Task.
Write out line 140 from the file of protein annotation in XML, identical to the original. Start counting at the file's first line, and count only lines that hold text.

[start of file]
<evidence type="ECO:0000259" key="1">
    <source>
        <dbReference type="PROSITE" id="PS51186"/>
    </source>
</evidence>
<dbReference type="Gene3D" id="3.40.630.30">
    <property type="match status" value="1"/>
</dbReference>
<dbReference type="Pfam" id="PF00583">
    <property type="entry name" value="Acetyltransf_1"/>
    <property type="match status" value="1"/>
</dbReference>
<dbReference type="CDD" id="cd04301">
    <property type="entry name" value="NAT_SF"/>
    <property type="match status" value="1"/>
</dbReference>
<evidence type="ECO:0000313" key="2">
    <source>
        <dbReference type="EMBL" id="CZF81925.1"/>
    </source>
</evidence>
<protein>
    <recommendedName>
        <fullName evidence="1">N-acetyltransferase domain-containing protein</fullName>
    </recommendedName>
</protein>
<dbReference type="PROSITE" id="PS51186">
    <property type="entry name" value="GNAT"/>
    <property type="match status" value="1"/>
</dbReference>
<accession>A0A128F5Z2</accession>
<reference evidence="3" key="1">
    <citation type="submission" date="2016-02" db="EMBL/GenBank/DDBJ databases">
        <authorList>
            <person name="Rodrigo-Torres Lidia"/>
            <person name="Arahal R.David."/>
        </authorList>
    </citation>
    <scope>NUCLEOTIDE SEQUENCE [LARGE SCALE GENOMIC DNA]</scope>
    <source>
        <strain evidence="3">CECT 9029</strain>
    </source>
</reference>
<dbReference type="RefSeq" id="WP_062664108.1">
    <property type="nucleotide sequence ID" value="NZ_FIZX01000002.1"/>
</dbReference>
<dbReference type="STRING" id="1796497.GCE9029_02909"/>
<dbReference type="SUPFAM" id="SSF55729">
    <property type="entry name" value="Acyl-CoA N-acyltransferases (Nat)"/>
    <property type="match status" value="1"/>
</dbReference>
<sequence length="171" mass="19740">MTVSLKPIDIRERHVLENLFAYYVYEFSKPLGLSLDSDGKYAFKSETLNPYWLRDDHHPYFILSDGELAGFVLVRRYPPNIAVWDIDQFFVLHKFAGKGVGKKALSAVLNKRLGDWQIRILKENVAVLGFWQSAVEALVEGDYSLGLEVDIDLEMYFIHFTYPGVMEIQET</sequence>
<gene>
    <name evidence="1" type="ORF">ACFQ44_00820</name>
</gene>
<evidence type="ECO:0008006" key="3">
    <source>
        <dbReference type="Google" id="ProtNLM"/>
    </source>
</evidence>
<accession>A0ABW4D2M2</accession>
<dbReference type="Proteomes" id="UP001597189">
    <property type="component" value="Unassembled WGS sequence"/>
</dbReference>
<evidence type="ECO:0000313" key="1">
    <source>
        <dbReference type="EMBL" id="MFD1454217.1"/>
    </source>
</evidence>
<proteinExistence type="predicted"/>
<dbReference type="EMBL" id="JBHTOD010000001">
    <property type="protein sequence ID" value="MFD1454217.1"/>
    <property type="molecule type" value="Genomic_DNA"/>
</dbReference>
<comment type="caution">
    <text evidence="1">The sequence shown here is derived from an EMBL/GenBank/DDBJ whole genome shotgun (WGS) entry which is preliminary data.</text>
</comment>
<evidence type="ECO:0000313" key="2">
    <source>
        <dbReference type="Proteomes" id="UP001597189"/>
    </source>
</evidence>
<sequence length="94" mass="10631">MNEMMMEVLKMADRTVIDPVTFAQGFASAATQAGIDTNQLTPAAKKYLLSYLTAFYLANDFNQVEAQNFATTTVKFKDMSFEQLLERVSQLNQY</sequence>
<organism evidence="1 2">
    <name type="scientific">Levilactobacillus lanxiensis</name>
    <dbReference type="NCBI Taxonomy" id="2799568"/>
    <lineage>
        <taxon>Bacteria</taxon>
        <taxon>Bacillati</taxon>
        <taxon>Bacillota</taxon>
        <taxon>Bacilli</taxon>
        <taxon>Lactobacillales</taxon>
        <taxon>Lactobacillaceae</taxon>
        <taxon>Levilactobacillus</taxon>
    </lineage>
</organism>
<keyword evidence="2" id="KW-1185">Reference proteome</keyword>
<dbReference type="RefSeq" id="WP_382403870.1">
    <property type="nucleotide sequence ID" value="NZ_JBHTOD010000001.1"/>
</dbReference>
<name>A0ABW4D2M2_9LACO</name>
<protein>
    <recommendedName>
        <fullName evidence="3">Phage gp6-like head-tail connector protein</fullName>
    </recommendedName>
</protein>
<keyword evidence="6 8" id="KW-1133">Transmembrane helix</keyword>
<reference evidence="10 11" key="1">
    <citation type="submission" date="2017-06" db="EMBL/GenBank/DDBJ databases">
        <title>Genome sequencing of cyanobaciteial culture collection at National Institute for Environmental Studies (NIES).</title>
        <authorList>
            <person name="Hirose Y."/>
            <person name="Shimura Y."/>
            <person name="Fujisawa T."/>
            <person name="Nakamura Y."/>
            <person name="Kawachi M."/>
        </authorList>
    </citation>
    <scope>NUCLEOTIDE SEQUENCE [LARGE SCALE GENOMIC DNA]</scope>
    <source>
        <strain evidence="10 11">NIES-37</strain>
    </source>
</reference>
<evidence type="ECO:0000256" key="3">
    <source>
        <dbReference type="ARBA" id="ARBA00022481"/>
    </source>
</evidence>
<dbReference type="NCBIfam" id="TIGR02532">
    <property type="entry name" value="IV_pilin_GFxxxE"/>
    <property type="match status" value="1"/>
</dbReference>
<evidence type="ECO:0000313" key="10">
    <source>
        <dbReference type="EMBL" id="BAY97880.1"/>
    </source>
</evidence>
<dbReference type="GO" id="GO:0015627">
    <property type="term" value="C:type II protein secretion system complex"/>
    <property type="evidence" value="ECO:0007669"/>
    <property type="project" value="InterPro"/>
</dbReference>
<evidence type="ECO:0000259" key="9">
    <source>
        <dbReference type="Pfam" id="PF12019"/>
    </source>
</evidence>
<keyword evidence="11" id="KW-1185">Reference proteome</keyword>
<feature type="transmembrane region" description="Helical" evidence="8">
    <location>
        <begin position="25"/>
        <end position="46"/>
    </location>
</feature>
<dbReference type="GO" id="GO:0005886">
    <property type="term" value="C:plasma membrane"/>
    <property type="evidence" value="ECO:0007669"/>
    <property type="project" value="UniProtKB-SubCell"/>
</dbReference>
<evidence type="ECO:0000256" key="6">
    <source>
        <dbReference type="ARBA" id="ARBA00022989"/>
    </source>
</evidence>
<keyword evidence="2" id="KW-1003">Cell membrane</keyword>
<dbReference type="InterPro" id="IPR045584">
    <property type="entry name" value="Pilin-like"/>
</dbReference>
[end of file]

    <property type="evidence" value="ECO:0007669"/>